- Campbell, David; Putnam, Robert (2010-11-14). "Religious people are 'better neighbors'". USA Today. Retrieved 2007–10–18. "However, on the other side of the ledger, religious people are also "better neighbors" than their secular counterparts. No matter the civic activity, being more religious means being more involved. Take, for example, volunteer work. Compared with people who never attend worship services, those who attend weekly are more likely to volunteer in religious activities (no surprise there), but also for secular causes. The differences between religious and secular Americans can be dramatic. Forty percent of worship-attending Americans volunteer regularly to help the poor and elderly, compared with 15% of Americans who never attend services. Frequent-attenders are also more likely than the never-attenders to volunteer for school and youth programs (36% vs. 15%), a neighborhood or civic group (26% vs. 13%), and for health care (21% vs. 13%). The same is true for philanthropic giving; religious Americans give more money to secular causes than do secular Americans. And the list goes on, as it is true for good deeds such as helping someone find a job, donating blood, and spending time with someone who is feeling blue. Furthermore, the "religious edge" holds up for organized forms of community involvement: membership in organizations, working to solve community problems, attending local meetings, voting in local elections, and working for social or political reform. On this last point, it is not just that religious people are advocating for right-leaning causes, although many are. Religious liberals are actually more likely to be community activists than are religious conservatives."
- Brooks, Arthur. "Religious Faith and Charitable Giving".
- Brooks, Arthur C. "Religious faith and charitable giving", Policy Review, Oct–Dec 2003.
- Will, George F. "Bleeding Hearts but Tight Fists", Washington Post, 27 March 2008; Page A17
- Gose, Ben. "Charity's Political Divide", The Chronicle of Philanthropy, 23 November 2006.
- Brooks, Arthur C. Who Really Cares: The Surprising Truth about Compassionate Conservatism, Basic Books, 27 November 2006. ISBN 0-465-00821-6
- Stossel, John; Kendall, Kristina (28 November 2006). "Who Gives and Who Doesn't? Putting the Stereotypes to the Test". ABC News.
- "Atheists and Agnostics Take Aim at Christians", The Barna Update, The Barna Group, 11 June 2007.
- Hitchens, Christopher. God is not Great. pp. 155–169.
- Diamond, Sara (1989). Spiritual Warfare: The Politics of the Christian Right. Boston: South End Press.
- Ansell, Amy E (1998). Unraveling the Right: The New Conservatism in American Thought and Politics. Westview Press. ISBN 0-8133-3147-1.
- Schaeffer, Francis (1982). A Christian Manifesto. Crossway Books. ISBN 0-89107-233-0.
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- Davidson, Carl; Harris, Jerry (2006). "Globalisation, theocracy and the new fascism: the US Right's rise to power". Race and Class 47 (3): 47–67. doi:10.1177/0306396806061086.
- Diamond, Sara. 1989. Spiritual Warfare: The Politics of the Christian Right. Boston: South End Press.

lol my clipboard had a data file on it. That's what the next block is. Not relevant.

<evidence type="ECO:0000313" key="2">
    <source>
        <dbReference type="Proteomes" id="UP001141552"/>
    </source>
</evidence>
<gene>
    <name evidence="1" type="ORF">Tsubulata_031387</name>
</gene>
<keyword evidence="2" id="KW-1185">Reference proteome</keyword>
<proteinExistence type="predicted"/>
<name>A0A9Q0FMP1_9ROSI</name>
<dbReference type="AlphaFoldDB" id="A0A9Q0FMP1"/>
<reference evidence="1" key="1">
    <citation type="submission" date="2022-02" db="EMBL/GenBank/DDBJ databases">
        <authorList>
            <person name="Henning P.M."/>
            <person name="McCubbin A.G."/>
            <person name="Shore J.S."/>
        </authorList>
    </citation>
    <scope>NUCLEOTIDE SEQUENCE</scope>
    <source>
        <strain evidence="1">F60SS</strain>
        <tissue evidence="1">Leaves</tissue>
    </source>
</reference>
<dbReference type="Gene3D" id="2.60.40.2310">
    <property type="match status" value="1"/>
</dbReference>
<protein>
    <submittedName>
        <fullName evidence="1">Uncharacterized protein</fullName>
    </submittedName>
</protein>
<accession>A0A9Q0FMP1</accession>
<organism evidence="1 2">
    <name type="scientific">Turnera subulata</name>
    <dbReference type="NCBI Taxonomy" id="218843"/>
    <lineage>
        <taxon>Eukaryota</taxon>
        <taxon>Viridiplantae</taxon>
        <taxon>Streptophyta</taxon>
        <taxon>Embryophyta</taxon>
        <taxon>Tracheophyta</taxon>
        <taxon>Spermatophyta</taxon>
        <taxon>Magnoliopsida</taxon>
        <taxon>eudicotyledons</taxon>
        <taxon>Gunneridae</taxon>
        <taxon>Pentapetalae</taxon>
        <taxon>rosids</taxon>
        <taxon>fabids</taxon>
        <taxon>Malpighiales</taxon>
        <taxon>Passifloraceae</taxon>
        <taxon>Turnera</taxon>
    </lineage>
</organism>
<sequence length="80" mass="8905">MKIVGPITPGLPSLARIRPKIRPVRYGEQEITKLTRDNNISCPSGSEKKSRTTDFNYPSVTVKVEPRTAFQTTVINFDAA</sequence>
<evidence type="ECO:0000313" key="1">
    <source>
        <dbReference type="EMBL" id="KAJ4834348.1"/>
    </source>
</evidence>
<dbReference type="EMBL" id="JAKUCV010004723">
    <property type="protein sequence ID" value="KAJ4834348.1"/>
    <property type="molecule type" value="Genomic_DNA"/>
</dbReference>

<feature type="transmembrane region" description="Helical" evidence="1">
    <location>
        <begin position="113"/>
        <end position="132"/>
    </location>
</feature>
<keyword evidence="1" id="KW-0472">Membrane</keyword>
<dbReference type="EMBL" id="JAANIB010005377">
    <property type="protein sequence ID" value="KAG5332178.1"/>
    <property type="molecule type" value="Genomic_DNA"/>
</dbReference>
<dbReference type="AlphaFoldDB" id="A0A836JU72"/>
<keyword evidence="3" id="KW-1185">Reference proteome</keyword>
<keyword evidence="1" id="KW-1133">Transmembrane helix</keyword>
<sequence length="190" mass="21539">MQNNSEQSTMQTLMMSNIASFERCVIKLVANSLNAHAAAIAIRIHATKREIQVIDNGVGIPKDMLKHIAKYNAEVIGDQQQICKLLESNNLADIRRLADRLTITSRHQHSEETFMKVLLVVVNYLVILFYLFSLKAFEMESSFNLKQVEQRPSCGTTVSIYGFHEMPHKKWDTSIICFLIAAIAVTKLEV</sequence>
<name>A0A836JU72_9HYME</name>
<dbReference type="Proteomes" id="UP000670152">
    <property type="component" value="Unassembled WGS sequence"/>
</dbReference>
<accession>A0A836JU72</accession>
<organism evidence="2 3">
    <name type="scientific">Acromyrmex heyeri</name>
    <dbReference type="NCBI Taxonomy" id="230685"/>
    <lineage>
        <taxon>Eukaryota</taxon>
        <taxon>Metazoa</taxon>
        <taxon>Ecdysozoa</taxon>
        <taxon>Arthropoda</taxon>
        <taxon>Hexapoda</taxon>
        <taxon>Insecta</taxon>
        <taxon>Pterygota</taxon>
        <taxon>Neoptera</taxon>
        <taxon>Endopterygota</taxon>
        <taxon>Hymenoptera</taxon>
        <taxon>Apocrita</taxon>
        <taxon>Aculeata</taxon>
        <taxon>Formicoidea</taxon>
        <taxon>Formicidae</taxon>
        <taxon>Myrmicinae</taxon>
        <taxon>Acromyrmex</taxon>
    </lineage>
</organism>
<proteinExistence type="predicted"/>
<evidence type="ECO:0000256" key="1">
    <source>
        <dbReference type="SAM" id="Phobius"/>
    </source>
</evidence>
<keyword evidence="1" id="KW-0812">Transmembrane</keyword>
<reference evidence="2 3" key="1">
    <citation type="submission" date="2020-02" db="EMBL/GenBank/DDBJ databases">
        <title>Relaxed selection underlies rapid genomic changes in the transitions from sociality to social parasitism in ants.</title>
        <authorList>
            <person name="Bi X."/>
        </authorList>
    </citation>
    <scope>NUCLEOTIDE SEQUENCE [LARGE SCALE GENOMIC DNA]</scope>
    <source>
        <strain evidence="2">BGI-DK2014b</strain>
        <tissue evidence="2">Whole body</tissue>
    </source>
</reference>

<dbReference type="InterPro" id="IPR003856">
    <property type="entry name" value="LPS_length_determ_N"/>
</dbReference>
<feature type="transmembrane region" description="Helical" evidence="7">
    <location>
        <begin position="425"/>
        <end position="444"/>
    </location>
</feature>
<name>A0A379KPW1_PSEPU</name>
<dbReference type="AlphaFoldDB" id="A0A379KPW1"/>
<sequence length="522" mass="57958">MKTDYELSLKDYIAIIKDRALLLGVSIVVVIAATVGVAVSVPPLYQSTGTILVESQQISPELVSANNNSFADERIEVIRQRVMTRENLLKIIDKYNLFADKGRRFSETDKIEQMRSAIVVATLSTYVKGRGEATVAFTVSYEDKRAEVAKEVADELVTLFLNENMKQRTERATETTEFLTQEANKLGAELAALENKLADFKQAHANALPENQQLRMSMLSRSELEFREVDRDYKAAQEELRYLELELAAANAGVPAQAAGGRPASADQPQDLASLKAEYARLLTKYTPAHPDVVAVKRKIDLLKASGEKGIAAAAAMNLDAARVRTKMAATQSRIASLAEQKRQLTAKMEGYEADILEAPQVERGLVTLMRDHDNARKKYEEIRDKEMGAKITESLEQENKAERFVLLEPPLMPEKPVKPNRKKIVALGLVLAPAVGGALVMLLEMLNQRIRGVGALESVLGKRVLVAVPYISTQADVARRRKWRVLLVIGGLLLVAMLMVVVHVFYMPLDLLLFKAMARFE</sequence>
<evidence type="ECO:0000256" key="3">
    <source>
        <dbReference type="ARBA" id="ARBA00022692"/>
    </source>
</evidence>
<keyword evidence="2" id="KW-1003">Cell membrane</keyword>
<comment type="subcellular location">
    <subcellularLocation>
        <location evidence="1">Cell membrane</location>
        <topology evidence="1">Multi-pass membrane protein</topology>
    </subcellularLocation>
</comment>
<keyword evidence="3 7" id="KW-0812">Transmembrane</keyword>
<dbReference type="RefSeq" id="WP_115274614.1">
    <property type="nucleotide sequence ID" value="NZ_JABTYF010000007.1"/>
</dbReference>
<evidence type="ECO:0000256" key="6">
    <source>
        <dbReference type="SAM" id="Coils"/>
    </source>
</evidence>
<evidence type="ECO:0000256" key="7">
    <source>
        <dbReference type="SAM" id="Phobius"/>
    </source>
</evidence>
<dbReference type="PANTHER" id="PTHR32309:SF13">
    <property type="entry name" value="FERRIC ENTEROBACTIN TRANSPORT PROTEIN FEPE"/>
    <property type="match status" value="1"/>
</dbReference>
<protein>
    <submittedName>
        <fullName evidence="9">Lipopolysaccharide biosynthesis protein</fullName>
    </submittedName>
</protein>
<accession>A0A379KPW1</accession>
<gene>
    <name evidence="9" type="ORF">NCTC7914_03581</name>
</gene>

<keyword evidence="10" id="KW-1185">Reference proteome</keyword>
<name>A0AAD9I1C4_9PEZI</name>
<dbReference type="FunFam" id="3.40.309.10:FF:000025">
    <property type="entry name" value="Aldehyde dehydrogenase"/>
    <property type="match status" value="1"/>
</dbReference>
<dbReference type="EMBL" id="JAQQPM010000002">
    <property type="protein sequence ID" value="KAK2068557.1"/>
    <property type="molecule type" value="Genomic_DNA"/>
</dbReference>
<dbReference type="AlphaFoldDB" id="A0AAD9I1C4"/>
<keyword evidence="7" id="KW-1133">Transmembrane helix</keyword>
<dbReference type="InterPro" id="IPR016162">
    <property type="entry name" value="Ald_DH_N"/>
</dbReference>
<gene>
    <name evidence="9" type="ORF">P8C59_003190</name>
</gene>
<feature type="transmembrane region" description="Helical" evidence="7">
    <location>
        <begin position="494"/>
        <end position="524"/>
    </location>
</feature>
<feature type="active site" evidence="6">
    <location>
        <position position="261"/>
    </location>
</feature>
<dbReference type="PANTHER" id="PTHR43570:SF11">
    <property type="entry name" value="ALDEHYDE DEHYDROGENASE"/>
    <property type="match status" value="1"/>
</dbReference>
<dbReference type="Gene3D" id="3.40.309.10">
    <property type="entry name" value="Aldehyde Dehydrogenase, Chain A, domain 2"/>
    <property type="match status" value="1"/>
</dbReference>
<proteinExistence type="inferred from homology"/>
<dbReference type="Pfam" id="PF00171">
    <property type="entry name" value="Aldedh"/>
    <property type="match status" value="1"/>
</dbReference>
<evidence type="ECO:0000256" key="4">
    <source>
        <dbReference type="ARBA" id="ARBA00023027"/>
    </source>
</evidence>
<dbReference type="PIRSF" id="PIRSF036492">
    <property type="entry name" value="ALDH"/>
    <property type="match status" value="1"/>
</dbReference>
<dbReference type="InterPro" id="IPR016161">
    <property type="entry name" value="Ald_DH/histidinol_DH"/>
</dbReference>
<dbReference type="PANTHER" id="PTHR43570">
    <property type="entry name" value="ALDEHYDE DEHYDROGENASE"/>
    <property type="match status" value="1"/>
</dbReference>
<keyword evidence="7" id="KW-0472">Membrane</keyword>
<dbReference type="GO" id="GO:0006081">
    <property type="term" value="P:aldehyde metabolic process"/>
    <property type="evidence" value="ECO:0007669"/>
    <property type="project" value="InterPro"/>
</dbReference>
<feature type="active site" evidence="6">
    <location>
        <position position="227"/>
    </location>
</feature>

- Diamond, Sara. 1995. Roads to Dominion: Right-Wing Movements and Political Power in the United States. New York: Guilford Press. ISBN 0-89862-864-4.
- Clarkson, Frederick (March/June 1994.). "Christian Reconstructionism: Theocratic Dominionism Gains Influence". The Public Eye 8 (1 & 2).
- Clarkson, Frederick (1997). Eternal Hostility: The Struggle Between Theocracy and Democracy. Monroe, Maine: Common Courage. ISBN 1-56751-088-4.
- In her early work, Diamond sometimes used the term dominion theology to refer to this broader movement, rather than to the specific theological system of Reconstructionism.
- Yurica, Katherine (11 February 2004). "The Despoiling of America". Retrieved 3 October 2007.
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- Yurica, Katherine 2005. Yurica Responds to Stanley Kurtz Attack, 23 May 2005. Retrieved 6 October 2007.
- The Christian Right and the Rise of American Fascism By Chris Hedges, TheocracyWatch.
- Hedges, Chris (May 2005). "Feeling the hate with the National Religious Broadcasters". Harper's. Retrieved 2007-04-11.
- Hedges, Chris, American Fascists: The Christian Right and the War on America, Free Press, 2006.
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- "The Rise of the Religious Right in the Republican Party", TheocracyWatch, Last updated: December 2005; URL accessed May 8, 2006.
- Martin, William. 1996. With God on Our Side: The Rise of the Religious Right in America. New York: Broadway Books.
- Diamond, Sara, 1998. Not by Politics Alone: The Enduring Influence of the Christian Right, New York: Guilford Press, p.213.
- Ortiz, Chris 2007. "Gary North on D. James Kennedy", Chalcedon Blog, 6 September 2007.
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Further reading 
- Mencken, H. L. (1930). Treatise on the Gods. The Johns Hopkins University Press. ISBN 0-8018-8536-1.
- Russell, Bertrand (1957). Why I am not a Christian. Barlow Press. ISBN 1-4097-2721-1.
- Ellens, J. Harold (2002). The Destructive Power of Religion: Violence in Judaism, Christianity and Islam. Praeger Publishers. ISBN 0-275-99708-1.
- A Historical Outline of Modern Religious Criticism in Western Civilization
- The Science of Religion by Gregory S. Paul
- The Poverty of Theistic Morality by Adolf Grünbaum
- Is there an Artificial God? by Douglas Adams